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Heenan Blaikie, has been the subject of speculation on Bay Street after a string of more than 20 departures since 2012.Fred Lum/The Globe and Mail

The national co-managing partner of Heenan Blaikie LLP says the firm remains on a sound financial footing but is going through a strategic review, as word emerged on Thursday of three more departures of high-profile lawyers.

Heenan Blaikie, a 40-year-old law firm with more than 525 legal professionals, strong roots in Quebec, nine offices across Canada and one in Paris and former prime minister Jean Chrétien on its roster, has been the subject of speculation on Bay Street after a string of more than 20 departures since 2012.

On Thursday, Osler Hoskin & Harcourt LLP said it had snagged three well-regarded Montreal lawyers from Heenan Blaikie: merger-and-acquisitions lawyer Eric Levy, tax lawyer and Heenan executive committee member Manon Thivierge, and business lawyer Antonella Penta. Last month, Dentons LLP announced it had brought in two Heenan Blaikie lawyers to its corporate finance and securities group: David Carbonaro and Andrew Elbaz.

But Kip Daechsel, Heenan Blaikie's Toronto-based national co-managing partner, says the issues his firm are facing are the same as those faced by other Canadian law firms, which have been pinched by the sluggish economy, a slow market for corporate mergers and pressure across the legal industry to lower costs with technology and outsourcing.

"We've really been going through the same sort of thing that a lot of the firms – if not almost all of the major firms – in Canada have been going through this year," Mr. Daechsel said in an interview.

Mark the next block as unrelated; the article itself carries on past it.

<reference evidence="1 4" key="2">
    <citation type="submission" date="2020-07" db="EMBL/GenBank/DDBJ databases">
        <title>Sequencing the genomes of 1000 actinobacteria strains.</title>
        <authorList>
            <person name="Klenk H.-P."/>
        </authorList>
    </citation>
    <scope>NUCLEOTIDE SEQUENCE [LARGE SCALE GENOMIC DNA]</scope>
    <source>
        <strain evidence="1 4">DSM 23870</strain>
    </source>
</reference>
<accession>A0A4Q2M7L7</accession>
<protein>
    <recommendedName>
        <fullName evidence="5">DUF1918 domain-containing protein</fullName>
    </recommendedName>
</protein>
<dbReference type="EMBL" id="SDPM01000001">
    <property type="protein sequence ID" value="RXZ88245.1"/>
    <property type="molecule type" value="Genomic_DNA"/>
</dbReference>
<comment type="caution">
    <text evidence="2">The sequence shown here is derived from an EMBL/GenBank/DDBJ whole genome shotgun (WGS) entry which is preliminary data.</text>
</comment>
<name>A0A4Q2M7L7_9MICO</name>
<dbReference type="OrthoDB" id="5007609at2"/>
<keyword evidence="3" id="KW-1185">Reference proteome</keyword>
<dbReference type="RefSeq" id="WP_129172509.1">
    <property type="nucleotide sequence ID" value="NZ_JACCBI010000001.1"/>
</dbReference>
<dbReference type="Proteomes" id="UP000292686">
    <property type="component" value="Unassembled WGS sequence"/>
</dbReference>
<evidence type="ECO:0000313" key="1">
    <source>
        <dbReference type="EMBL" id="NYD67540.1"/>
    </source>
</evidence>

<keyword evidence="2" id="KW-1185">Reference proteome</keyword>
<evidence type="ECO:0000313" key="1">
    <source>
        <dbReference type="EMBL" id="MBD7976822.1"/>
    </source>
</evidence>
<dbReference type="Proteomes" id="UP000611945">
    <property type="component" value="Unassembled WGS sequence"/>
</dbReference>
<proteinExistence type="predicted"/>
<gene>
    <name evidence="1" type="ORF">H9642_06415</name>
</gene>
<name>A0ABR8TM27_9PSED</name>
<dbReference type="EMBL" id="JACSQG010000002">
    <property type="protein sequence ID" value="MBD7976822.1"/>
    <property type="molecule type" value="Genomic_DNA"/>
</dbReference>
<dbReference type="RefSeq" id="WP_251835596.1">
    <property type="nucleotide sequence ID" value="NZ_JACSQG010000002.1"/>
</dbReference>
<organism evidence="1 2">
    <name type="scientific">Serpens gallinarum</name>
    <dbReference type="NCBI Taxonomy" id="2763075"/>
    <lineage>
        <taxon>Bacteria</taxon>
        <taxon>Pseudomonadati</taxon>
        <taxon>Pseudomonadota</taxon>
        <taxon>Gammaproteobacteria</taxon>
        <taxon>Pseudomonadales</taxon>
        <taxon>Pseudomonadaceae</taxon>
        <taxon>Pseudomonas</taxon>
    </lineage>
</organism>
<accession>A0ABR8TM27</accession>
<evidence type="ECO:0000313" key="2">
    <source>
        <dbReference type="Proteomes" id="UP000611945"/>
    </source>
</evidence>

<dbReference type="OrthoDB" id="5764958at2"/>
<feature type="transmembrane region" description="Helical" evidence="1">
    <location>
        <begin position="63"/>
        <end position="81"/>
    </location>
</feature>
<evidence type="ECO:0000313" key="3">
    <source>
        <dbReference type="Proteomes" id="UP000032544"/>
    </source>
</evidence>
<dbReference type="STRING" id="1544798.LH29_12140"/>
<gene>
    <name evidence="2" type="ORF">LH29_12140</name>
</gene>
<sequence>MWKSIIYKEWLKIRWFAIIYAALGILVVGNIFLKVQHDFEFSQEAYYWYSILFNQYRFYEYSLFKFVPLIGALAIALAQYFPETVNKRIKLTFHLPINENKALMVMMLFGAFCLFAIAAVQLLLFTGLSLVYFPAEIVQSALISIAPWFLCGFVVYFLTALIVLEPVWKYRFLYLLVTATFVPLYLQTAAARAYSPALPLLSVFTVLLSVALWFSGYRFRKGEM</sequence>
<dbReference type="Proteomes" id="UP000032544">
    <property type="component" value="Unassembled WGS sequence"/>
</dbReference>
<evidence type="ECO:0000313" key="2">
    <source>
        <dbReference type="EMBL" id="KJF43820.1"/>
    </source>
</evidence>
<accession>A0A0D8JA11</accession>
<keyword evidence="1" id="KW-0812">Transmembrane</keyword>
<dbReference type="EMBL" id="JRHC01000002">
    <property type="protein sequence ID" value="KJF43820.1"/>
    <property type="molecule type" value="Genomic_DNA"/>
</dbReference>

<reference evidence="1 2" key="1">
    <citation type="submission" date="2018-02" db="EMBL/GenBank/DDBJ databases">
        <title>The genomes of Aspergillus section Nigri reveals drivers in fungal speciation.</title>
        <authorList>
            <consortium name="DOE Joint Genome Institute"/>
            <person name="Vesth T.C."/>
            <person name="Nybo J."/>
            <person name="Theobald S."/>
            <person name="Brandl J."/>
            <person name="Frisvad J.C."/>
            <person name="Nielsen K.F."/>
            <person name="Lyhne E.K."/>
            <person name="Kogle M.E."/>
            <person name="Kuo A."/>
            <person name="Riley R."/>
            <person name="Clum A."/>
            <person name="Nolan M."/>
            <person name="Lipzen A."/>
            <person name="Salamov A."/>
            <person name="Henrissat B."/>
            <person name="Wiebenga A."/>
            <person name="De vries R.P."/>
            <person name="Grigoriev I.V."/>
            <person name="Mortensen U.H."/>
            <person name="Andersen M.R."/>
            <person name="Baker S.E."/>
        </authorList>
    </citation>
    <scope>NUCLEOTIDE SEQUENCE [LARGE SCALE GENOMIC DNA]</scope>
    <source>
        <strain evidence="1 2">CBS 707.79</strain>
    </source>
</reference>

However, he acknowledged that his firm further delayed some deferred payments to partners, known as "hold backs" by "a couple of months" last year to ensure that the firm could weather any unforeseen financial trouble, "just out of prudence." He added that the firm was spending extra money on renovations in its Montreal and Vancouver offices and a new office in Sherbrooke.

Since November, he said, that deferred money "has been significantly paid down," and recent activity and billing levels are "much more encouraging" than they were earlier in the year.

Mr. Daechsel said the firm has adopted a plan with three elements, the first being "right-sizing" or shedding lawyers whose skill sets "didn't fit with the platform." He said this was responsible for most, but not all, of the departures, either "directly or indirectly." Some who have left were lawyers the firm had hoped would stay, he acknowledged.

The second element of the plan is expansion, he said, pointing to Heenan's move to hire about 20 new lawyers, including at least seven with the rank of partner or counsel. Among them is Conservative insider and fundraiser Ralph Lean. The third element is a "long-term strategic review" involving an external consultant that could see other changes at the firm.

Mr. Daechsel said any talk that his firm is near a collapse like the one that took down U.S. firm Dewey LeBoeuf in 2012 is completely wrong: "You hear all sorts of rumours on the street about other firms too, and you just discount them."

And he said Thursday's moves in Montreal were simply the result of a rival firm going after good talent: "In a way it is kind of a backhanded compliment to us, because if a firm the calibre of Osler's is raiding us, is that what they think of how talented our lawyers are?"

Osler's Montreal managing partner, Shahir Guindi, said his firm, which has about 70 lawyers in Montreal, is not looking to grow in size but is keen to hire top lawyers when the chance comes up.

"We are in an opportunistic mode, rather than in an expansion mode," he said in an interview. "We're always interested in hiring leaders."

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